'Race for the Cure'
I am writing to clear up what I consider to be glaring misconceptions in Sara Engram's Sept. 26 column on breast cancer and the underlying premise of the Race for the Cure 5K run for women on Oct. 2.
I am one of the unfortunate souls Ms. Engram sadly references in passing. I have fourth-stage breast cancer, considered by medical science to be terminal. There is no "Race for the Cure" for me, or tens of thousands like me. We are the faces who haunt the proponents of early detection.
I did detect my breast cancer early. I performed breast self-exam every month from the age of 19 to the age of 30, when I found a cancerous lump. Twice a year I had my gynecologist do the same. Three years ago I caught the lump "in time," dutifully had surgery, chemotherapy and radiation, only to have the cancer recur with a vengeance a year ago.
Two major studies last year showed that mammogram screening for women under 50 does not increase the rate of detection of cancer -- in other words, mammograms are statistically meaningless for women younger than 50.
Certainly, even one pre-menopausal woman's life saved by mammogram screening is worth the effort. Mammograms do save the lives of postmenopausal women, but early detection is hardly the panacea that well-meaning advocates and public health officials wish it were.
The public emphasis on early detection bespeaks a greater myopia.
While Ms. Engram pointed out that less than 10 percent of breast cancers are genetically caused, she did not report a far greater proportion of research money is spent on genetic causes than on the causes of the other 90 to 95 percent of all breast cancers.
We are witnessing an epidemic of devastating proportions, and yet no one seems willing to ask the simple question. Why?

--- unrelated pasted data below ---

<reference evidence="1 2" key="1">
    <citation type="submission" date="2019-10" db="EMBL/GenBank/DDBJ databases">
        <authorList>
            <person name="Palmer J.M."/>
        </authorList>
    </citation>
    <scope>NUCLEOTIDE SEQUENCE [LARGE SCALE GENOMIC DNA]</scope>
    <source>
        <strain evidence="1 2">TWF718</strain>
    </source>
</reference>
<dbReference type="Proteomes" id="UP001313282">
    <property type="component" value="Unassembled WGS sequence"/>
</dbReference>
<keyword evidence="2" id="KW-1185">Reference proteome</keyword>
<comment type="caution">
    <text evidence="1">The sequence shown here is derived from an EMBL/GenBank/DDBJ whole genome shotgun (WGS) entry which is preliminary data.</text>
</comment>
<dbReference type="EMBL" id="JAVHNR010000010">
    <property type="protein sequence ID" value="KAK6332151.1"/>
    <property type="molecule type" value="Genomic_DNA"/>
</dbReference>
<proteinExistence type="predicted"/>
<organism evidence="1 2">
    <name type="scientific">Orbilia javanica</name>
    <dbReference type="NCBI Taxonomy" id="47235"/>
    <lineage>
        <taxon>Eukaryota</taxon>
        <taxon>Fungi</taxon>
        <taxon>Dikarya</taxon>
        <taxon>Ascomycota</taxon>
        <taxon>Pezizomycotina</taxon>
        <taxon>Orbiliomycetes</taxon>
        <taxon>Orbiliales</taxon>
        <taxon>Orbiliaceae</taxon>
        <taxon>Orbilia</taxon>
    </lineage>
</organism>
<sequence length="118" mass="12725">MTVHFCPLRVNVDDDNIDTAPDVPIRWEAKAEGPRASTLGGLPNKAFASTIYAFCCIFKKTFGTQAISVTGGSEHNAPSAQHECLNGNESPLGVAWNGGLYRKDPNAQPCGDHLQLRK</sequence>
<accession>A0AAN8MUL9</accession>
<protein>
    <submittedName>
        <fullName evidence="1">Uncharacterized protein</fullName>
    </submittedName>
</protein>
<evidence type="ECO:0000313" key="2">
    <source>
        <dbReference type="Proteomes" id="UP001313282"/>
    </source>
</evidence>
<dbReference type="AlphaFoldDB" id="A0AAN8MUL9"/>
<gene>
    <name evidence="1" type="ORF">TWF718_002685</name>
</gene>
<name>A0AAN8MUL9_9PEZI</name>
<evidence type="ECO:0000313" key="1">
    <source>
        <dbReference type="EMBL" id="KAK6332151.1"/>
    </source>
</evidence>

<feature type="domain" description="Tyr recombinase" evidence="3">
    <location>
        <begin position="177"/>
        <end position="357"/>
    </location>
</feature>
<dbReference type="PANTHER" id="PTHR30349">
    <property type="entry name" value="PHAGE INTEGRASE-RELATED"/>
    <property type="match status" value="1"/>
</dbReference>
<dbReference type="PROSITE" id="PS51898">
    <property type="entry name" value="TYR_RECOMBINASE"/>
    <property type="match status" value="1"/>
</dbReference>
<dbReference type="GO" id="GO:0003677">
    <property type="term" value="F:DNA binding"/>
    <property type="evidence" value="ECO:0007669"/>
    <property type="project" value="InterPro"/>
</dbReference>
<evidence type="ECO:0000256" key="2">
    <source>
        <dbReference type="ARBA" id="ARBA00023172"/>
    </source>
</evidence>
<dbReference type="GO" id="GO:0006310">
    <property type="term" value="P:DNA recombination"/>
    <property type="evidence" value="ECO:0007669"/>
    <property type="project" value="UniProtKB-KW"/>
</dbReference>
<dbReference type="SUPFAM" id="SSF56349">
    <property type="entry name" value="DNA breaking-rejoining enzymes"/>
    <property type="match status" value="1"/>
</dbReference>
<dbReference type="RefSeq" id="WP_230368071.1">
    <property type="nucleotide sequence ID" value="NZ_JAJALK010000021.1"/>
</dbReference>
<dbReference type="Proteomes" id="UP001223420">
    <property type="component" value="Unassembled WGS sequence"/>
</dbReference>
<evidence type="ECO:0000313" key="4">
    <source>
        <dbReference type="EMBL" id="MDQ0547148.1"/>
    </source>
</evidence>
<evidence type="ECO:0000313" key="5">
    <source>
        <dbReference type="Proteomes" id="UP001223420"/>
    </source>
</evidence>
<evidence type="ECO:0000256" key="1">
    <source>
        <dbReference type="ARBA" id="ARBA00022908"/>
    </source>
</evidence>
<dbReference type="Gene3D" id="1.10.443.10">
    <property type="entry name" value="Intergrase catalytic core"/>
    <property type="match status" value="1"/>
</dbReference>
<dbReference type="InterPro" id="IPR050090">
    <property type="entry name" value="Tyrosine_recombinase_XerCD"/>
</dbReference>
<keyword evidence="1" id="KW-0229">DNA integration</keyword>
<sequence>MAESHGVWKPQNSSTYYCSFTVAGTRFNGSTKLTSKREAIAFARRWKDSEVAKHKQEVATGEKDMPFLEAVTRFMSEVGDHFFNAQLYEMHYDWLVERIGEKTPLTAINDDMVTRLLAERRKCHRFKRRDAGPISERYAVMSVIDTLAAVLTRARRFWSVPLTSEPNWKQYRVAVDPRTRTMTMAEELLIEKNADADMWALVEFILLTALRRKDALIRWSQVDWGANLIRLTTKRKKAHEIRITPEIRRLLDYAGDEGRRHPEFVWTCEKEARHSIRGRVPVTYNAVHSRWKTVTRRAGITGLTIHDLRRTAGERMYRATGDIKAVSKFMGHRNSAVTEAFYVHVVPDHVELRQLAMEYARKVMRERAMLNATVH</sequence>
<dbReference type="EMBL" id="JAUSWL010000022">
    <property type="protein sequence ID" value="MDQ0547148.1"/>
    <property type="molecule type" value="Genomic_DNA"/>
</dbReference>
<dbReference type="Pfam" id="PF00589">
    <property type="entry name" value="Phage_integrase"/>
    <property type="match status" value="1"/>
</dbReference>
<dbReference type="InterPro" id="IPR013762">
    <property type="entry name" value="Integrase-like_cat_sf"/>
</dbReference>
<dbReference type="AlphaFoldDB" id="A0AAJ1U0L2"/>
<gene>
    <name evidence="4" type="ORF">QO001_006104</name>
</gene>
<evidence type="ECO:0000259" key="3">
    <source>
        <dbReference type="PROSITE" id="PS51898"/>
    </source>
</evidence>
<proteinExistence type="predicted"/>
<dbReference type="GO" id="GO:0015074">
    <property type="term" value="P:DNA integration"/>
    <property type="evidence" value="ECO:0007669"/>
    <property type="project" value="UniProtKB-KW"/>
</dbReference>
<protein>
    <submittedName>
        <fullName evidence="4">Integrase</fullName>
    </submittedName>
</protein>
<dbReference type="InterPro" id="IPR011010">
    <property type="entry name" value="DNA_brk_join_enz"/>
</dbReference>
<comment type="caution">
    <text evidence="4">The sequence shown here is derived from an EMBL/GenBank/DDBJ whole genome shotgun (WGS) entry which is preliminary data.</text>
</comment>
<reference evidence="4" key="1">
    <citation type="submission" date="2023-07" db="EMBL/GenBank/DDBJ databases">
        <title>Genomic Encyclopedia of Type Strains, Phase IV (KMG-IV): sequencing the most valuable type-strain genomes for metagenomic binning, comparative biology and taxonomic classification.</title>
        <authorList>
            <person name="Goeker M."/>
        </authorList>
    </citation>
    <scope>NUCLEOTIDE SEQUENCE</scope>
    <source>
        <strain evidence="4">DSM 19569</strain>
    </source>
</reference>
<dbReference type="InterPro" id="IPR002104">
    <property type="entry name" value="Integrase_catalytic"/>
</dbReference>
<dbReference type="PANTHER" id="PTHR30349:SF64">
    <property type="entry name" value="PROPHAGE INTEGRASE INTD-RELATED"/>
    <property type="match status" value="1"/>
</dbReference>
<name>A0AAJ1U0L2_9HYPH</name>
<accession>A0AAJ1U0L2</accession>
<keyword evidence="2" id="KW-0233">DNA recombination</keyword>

Why did one in 20 women get breast cancer 50 years ago, when it is now one in nine? A quick glance at the studies provides tantalizing clues that no one seems willing to aggressively study and pull together into a cohesive picture.
The research studies I've collected point to an epidemic with multifactorial causes that go to the very heart of the American way of life. One showed that as women from other cultures move to the United States, their low rate of breast cancer increases to the high American rate.
Why? Is it the high fat American diet, stress, environmental pollutants? Studies have shown that obese women and women who drink alcohol are more prone to breast cancer.
Why? Is it the substances themselves and their effect on hormonal levels? Is it the negative and stressful lifestyles these groups may tend to live? Some combination of both?
Other studies done recently have linked breast cancer to DDT and dioxin exposure -- but the environmental pollutants angle is the most shamefully ignored and under-funded aspect of breast cancer research.
So we "Race for the Cure" because it's easier to focus on the medical magic bullet that continues to elude cancer researchers.
Because it's easier to run a 5K race than to clean up thousands of toxic dump sites, or change the way the food industry operates. To remove stress from our lives sometimes means changing our jobs, our marriages, our lives.